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  • I have read all comments and whilst I agree with them I feel the unions – ALL unions have failed their members.

    Like politicians they call for support but fail to support or shout loud enough about all the other injustices.

    This argument about pensions fails to highlight one simple fact – over the entire history of negotiations the government rolled out their favourite statement :-

    You have to accept a lower wage increase in comparison with other private workers. WHY ?

    BECAUSE you have a SECURE job and a GOOD PENSION.

    I remember when as a deputy head of department, my bus fares increased more than my annual increment and pay increase

    So if they now wish to bring public pensions into line with private ones, that's OK – BUT – they have to make up ALL the back pay that they forfeited – with interest! - That's fair don't you agree ?

    But this is just one plank or rivet in the ship [HMS National Health Service] that is falling apart.

    What about the end to :-

    national pay deals ;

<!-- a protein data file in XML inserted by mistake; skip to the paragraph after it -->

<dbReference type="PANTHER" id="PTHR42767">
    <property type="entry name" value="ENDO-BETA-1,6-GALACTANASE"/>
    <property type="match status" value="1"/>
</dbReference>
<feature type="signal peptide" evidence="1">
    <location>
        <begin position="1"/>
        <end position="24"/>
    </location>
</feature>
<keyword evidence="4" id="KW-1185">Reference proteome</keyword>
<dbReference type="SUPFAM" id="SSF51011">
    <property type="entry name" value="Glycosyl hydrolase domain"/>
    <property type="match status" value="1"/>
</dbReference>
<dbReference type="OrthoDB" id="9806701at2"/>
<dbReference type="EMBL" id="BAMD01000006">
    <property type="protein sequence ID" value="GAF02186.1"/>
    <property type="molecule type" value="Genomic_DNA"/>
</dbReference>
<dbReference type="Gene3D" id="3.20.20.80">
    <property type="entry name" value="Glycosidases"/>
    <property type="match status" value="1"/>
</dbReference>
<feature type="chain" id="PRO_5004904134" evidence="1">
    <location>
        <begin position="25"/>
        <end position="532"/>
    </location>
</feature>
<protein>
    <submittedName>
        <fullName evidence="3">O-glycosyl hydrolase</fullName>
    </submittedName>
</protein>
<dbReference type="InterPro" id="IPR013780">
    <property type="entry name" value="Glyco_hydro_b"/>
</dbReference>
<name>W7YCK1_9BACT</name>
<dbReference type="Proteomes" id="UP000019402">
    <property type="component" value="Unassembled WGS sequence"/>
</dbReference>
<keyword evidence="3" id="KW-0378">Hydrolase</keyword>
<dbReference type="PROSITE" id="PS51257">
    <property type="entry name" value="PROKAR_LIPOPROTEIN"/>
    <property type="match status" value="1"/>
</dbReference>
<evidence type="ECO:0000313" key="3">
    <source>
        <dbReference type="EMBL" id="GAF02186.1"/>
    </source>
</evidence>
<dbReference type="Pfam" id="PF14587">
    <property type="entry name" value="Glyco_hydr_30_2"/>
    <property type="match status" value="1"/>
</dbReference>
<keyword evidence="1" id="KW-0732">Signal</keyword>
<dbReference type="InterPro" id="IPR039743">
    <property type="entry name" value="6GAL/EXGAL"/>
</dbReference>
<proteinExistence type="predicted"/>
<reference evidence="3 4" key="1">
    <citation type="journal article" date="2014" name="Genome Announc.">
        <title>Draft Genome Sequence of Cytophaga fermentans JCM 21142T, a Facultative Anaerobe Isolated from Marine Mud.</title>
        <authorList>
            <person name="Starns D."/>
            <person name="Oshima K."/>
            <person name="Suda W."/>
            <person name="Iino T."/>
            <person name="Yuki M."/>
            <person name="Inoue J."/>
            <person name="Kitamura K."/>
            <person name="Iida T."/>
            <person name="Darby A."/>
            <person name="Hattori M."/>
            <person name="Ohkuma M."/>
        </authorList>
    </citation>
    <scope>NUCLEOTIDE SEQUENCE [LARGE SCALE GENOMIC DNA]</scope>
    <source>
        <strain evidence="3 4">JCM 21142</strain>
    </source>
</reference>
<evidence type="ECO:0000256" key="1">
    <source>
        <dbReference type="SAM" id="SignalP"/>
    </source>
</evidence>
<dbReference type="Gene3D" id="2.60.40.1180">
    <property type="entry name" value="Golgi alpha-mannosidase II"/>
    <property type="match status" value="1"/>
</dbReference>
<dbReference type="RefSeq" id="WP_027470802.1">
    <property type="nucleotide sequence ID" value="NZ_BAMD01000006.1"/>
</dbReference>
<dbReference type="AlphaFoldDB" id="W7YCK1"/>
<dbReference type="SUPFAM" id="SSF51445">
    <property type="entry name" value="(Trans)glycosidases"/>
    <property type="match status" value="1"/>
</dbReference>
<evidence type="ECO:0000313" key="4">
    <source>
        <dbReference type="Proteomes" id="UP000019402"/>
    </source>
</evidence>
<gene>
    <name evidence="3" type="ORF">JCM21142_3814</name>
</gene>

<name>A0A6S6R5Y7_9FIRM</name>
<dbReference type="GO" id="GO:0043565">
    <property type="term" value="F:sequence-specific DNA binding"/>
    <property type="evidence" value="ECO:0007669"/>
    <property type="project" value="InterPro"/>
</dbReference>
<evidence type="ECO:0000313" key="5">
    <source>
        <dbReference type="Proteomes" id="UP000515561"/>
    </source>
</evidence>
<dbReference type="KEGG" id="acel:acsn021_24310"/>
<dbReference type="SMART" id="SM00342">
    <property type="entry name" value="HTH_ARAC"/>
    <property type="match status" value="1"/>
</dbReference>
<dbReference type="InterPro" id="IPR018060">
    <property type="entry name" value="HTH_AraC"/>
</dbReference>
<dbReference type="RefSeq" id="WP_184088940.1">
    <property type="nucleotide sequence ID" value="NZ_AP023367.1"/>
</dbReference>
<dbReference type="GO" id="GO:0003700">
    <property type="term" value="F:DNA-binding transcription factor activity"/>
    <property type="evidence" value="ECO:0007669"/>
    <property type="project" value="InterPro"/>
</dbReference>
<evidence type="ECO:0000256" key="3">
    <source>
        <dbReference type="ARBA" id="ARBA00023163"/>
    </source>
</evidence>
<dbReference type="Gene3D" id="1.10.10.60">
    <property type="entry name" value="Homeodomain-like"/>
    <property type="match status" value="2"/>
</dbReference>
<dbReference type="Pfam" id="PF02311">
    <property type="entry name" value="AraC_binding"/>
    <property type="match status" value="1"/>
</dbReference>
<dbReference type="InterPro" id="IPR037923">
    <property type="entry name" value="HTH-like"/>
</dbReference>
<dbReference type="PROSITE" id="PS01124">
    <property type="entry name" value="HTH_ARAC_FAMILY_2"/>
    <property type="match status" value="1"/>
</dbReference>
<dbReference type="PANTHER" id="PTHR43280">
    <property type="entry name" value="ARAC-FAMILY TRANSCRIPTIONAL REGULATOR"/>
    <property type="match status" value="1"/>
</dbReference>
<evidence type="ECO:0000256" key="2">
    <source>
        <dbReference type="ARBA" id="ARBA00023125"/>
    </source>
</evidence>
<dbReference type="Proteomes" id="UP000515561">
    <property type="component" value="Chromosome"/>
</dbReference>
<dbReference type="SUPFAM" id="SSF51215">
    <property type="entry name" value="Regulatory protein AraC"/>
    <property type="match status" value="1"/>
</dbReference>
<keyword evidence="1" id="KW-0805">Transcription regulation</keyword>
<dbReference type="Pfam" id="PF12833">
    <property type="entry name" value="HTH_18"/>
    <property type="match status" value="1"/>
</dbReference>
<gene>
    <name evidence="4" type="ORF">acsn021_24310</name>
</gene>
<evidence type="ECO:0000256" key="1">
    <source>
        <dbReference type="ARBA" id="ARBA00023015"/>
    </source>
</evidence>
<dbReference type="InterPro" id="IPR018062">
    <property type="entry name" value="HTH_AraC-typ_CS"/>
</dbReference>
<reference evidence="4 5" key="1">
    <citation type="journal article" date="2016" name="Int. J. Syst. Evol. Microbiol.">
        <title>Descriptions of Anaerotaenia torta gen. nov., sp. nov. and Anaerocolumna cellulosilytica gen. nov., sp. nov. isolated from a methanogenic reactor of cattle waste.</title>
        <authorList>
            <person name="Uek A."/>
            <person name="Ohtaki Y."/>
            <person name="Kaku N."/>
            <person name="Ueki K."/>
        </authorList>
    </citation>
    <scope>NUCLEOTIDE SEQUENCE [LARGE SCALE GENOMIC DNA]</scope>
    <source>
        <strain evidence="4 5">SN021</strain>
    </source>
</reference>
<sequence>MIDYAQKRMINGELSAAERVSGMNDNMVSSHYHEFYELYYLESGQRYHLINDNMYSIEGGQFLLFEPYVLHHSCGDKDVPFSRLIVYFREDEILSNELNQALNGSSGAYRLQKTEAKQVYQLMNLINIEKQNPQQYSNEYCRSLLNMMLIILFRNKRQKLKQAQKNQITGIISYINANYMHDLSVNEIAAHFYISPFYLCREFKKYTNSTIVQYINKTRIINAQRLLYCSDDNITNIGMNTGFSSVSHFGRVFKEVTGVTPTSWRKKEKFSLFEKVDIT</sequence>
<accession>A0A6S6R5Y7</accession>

Regional Boards - How can you single handedly supervise hundreds of individual hospitals ; GPs ; Dentists ; Pharmacies etc., etc. Tell me one large national company [none as big as the NHS] that is run by the branch offices. I wonder what the share holders would say.

    Let me just run over some facts.

    Which company setts about a TOTAL revamp on a “VISION” ? Where the highest paid managers who had this “VISION” say – that they cannot tell the staff how to make it work BECAUSE THEY DO NOT KNOW HOW TO ! That is in black and white in one of the numerous documents with the most misleading titles – the NHS PLANS !

    At the same time they admit – there are NO PLANS !

    Who, in their right mind starts changing things on such a vast scale without first developing their “VISION” into a viable plan, WHO ?

    Every section should have a CPA – Critical Path Analysis. Otherwise you are flying by the seat of your pants.